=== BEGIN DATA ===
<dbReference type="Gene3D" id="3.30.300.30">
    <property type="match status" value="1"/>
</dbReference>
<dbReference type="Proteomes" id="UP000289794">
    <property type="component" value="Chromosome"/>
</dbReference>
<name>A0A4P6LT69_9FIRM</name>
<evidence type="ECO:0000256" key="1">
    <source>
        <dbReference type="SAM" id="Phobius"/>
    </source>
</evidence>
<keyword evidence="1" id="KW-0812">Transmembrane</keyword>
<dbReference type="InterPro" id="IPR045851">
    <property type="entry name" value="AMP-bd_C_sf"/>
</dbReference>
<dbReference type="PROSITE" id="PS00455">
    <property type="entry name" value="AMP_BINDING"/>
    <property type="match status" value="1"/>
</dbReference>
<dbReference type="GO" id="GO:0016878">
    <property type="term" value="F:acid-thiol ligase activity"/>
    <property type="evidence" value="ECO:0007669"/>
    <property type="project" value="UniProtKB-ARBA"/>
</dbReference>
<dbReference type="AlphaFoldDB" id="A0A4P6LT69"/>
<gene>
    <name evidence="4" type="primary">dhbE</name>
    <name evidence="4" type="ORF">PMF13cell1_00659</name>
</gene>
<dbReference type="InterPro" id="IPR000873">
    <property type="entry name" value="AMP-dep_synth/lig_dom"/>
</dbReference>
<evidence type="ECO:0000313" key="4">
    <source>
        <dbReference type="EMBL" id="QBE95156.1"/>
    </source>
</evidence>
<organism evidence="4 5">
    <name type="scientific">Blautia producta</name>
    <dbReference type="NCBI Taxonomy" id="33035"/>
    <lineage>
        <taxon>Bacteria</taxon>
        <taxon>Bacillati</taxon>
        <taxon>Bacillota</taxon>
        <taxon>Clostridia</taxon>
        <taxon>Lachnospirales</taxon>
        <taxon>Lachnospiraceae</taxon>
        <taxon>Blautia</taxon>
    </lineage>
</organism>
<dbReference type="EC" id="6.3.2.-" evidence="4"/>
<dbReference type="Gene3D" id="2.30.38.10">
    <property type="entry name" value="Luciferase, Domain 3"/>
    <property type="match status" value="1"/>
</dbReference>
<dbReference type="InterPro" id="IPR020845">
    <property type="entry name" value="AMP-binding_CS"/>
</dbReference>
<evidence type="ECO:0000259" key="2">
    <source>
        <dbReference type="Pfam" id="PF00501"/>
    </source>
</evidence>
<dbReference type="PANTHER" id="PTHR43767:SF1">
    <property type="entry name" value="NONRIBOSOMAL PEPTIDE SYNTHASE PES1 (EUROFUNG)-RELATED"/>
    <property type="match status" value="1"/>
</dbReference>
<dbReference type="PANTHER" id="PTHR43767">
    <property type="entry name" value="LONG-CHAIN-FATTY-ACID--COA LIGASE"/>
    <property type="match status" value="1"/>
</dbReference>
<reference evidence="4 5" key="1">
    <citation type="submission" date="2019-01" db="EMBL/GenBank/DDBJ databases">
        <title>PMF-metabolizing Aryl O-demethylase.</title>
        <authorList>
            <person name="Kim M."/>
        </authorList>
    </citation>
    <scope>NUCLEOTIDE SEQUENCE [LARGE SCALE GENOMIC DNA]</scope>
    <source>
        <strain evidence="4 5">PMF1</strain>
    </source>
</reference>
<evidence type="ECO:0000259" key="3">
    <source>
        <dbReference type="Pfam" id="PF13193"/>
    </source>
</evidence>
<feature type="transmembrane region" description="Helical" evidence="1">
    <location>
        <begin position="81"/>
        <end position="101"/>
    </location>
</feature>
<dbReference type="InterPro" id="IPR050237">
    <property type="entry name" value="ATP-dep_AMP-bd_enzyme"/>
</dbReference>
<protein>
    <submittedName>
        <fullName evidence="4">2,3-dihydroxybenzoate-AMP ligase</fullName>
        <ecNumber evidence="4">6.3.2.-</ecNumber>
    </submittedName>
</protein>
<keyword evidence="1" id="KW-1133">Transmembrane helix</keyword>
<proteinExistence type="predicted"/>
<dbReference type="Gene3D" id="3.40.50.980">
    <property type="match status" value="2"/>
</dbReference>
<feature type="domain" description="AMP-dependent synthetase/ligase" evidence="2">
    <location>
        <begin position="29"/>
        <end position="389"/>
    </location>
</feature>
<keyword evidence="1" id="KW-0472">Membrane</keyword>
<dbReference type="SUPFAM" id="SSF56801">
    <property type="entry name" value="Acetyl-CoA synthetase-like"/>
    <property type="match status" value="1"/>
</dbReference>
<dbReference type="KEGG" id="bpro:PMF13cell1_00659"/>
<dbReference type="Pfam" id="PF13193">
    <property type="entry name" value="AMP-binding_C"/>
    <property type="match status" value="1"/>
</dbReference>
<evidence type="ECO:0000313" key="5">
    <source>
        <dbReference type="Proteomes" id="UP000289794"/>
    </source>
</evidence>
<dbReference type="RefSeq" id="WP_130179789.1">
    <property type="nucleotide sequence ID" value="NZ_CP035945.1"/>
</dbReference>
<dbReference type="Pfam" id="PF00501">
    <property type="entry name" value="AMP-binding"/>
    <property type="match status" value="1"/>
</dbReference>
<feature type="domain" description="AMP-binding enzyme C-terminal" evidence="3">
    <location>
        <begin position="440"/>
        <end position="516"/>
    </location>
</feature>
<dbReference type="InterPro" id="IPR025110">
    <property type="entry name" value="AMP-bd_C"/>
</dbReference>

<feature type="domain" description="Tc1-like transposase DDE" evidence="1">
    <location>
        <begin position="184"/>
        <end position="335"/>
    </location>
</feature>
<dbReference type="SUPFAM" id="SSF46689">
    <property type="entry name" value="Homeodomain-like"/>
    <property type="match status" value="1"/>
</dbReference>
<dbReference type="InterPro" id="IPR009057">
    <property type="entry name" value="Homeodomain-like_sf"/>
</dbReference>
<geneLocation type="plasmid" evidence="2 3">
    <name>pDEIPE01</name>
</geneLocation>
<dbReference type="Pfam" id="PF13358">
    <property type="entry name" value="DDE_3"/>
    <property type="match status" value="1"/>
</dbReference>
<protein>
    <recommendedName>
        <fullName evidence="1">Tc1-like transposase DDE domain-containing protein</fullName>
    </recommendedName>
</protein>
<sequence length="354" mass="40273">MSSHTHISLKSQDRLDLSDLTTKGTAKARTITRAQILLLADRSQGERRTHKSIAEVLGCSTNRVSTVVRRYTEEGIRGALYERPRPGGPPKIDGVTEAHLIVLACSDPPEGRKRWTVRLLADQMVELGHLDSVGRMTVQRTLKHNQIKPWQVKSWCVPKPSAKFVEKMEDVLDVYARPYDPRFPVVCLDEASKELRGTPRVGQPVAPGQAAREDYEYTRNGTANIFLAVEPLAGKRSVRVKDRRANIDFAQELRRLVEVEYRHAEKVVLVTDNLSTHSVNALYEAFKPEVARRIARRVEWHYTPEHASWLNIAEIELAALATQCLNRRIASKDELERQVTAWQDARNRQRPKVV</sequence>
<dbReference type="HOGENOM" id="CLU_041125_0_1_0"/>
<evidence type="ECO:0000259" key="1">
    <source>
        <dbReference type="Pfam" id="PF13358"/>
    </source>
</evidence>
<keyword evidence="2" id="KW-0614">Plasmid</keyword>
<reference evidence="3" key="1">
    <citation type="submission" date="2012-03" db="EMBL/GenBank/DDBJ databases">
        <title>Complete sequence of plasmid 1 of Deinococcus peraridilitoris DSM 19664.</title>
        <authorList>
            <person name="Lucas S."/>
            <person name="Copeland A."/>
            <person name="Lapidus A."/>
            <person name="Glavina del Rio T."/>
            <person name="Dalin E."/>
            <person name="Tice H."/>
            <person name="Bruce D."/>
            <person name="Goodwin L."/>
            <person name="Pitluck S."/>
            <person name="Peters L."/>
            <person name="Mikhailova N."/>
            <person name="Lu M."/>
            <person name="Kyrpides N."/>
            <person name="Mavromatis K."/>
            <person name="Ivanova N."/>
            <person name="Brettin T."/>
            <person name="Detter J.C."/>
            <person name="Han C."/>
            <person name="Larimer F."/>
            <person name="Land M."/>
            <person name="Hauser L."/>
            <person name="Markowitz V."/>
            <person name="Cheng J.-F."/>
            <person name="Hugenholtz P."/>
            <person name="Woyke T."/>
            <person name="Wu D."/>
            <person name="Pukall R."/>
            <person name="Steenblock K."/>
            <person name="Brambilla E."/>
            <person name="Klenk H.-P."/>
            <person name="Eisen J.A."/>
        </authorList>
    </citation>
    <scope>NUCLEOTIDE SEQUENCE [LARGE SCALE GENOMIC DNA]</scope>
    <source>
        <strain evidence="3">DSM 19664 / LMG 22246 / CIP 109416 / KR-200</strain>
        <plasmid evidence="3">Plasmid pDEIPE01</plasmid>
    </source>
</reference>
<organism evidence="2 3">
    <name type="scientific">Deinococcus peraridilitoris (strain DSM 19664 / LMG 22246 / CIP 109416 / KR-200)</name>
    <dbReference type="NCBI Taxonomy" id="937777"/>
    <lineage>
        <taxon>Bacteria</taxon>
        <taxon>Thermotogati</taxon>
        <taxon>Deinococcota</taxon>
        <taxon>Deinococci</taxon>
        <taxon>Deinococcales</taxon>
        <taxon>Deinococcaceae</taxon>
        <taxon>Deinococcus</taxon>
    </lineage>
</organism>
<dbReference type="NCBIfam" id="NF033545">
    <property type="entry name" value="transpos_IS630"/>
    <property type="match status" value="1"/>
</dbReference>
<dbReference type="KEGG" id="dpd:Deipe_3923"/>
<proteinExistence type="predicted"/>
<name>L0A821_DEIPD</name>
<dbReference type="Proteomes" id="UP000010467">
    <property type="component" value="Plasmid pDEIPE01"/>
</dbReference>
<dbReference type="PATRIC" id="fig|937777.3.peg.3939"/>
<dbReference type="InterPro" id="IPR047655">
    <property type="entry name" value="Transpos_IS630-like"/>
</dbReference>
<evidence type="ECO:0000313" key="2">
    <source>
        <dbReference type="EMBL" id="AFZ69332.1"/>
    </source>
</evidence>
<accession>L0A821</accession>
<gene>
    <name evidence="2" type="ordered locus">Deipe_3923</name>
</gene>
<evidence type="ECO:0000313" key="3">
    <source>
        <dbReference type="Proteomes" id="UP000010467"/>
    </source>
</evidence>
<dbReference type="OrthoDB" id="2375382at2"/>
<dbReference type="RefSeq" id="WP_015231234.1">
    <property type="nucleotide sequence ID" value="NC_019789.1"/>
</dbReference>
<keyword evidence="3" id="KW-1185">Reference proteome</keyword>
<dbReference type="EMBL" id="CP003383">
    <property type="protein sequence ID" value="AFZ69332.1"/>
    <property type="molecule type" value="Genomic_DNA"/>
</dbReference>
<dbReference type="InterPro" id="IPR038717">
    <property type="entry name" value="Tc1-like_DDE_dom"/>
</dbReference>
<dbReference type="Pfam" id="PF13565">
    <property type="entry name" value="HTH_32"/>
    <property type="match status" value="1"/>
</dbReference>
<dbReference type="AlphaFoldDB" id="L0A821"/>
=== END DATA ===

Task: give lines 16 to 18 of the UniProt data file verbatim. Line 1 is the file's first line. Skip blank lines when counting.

</dbReference>
<dbReference type="PROSITE" id="PS00455">
    <property type="entry name" value="AMP_BINDING"/>